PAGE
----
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Metro Bank strikes late-night rescue deal

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Metro Bank has struck a deal to raise extra funds from investors that it said will secure its future.

The deal was announced late on Sunday after days of intense speculation about the bank’s financial position.

The Bank of England reportedly asked larger lenders if they were interested in buying Metro, while banks were said to be eyeing up some of its assets.

But on Sunday, Metro Bank said it had raised £325m in new funding, as well as refinancing £600m of debt.

Metro’s chief executive, Daniel Frumkin, said the deal marked “a new chapter” for the troubled bank.

Metro Bank’s shares had slumped last week after reports suggested it needed to raise cash to shore up its finances. Its share price rebounded on Monday in response to the deal.

However, Simon Samuels, a former managing director at Barclays and Citi, told the BBC’s Today programme that while the financing bought Metro Bank some time, it did not address the “fundamental challenges” of the bank’s strategy of focusing on High Street branches which was “very expensive”.

While many banks have been closing branches and shifting to online banking – which accelerated during the Covid pandemic – Metro continues to focus on bricks and mortar.

“Essentially, Metro finds itself with an unsustainable cost base,” he said, adding that he thought Metro’s strategy “has got little chance of succeeding in the long run”.

“Eventually [Metro Bank] may end up being part of a larger group.”

The bank has insisted all along that its finances remain strong and it continues to meet all regulatory requirements.

But under the deal announced on Sunday, Colombian billionaire Jaime Gilinski Bacal will become Metro Bank’s biggest shareholder with a 53% stake.

His firm, Spaldy Investments, will sink £102m into the bank.

Metro Bank was founded in 2010 in the wake of the financial crisis and was the first to open in the UK in more than 100 years.

It positioned itself as a so-called “challenger” bank to the big High Street names, with its promise of keeping branches open seven days a week.

It now has 2.7 million customers and holds about £15bn worth of deposits in 76 branches.

But last week reports suggested it need to raise £600m. The Financial Times also reported over the weekend that several rivals were weighing up potential bids for part of the business.

In Sunday’s announcement. Metro Bank said that it had raised £325m in capital from existing shareholders and new backers.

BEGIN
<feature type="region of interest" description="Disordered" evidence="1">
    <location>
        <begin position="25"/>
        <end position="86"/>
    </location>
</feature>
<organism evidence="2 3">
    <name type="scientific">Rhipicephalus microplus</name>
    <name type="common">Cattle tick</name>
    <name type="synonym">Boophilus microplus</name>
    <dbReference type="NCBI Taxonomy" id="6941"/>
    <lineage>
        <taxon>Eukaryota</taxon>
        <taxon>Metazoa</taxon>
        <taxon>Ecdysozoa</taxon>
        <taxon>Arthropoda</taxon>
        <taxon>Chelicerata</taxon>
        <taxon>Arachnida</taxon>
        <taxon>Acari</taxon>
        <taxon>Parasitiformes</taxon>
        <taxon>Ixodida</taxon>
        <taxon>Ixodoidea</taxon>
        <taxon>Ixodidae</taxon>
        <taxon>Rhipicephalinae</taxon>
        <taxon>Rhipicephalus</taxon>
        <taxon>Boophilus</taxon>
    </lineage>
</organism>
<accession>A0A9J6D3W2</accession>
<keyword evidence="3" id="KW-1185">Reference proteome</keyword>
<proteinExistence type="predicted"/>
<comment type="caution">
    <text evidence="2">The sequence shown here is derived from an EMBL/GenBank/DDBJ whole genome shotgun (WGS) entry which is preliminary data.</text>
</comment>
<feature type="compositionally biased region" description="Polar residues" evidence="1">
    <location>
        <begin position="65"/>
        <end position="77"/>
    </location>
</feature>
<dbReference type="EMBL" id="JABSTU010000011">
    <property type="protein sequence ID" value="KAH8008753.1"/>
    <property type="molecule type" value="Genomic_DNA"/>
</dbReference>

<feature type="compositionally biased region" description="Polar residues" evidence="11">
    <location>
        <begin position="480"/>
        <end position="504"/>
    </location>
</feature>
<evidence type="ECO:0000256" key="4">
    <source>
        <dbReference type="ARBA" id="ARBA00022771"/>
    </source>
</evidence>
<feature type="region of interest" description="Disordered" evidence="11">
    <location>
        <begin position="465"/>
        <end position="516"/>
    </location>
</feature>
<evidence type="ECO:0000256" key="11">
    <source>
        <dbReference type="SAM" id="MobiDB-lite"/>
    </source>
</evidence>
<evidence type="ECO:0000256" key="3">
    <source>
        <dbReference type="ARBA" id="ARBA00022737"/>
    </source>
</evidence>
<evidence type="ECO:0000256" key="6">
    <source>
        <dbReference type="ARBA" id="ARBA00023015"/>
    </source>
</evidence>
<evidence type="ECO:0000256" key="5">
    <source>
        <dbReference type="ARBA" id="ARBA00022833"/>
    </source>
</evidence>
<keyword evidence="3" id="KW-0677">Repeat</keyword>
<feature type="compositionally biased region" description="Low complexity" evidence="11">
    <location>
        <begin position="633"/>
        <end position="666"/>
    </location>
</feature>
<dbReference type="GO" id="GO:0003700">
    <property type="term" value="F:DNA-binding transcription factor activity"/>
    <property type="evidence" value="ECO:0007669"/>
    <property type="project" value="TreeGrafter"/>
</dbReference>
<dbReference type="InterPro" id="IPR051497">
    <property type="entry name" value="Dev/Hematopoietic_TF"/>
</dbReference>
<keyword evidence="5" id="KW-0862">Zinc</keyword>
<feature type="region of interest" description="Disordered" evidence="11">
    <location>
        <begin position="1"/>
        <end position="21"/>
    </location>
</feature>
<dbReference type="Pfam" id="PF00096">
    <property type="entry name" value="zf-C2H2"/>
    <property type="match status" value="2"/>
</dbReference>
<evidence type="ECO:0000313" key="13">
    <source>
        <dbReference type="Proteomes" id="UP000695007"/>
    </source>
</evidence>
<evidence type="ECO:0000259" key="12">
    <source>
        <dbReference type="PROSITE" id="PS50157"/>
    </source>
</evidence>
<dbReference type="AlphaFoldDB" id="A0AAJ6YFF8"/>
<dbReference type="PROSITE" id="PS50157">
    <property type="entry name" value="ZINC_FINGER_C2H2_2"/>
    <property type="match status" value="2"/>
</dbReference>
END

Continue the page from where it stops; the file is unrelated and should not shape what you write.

The Bank of England, which had been monitoring the situation closely, welcomed the deal.

Metro Bank also said it was still in discussions about raising cash by selling up to £3bn of its residential mortgages.

Homeowners with mortgages from Metro Bank do not face any immediate change, but if a deal goes through some customers might end up having their loans managed by another bank in the future.

Metro Bank’s shares rose by about 10% on Monday, taking its share price to about 50p – close to the level it had been last week before reports on the bank’s financial situation emerged.

However, the share price is still down nearly 60% since the start of the year, and well below the peak of £40.19 it reached in 2018.

Mr Frumkin said the new deal meant Metro Bank could continue expanding and would become more profitable over the coming years.

“Our strong franchise is underpinned by our loyal customer base and engaged colleagues and we will continue to develop the Metro Bank offer,” he said.

The lender has faced a number of challenges in recent years after an accounting scandal in 2019, which led to some top executives, including its founder, leaving the company.

It returned to profit in the six months to the end of June this year – the first half-year profit the bank had seen since 2019.

In July, Mr Frumkin said that 2023 would be a “transitional year” for the firm and that it planned to open 11 more branches across the north of England in 2024 and 2025.

More recently, Metro Bank had asked City watchdogs for permission to use its own ratings system to value its mortgages and its assets.

But regulators turned down the request last month, saying that they wanted the bank to use an external rating system for now.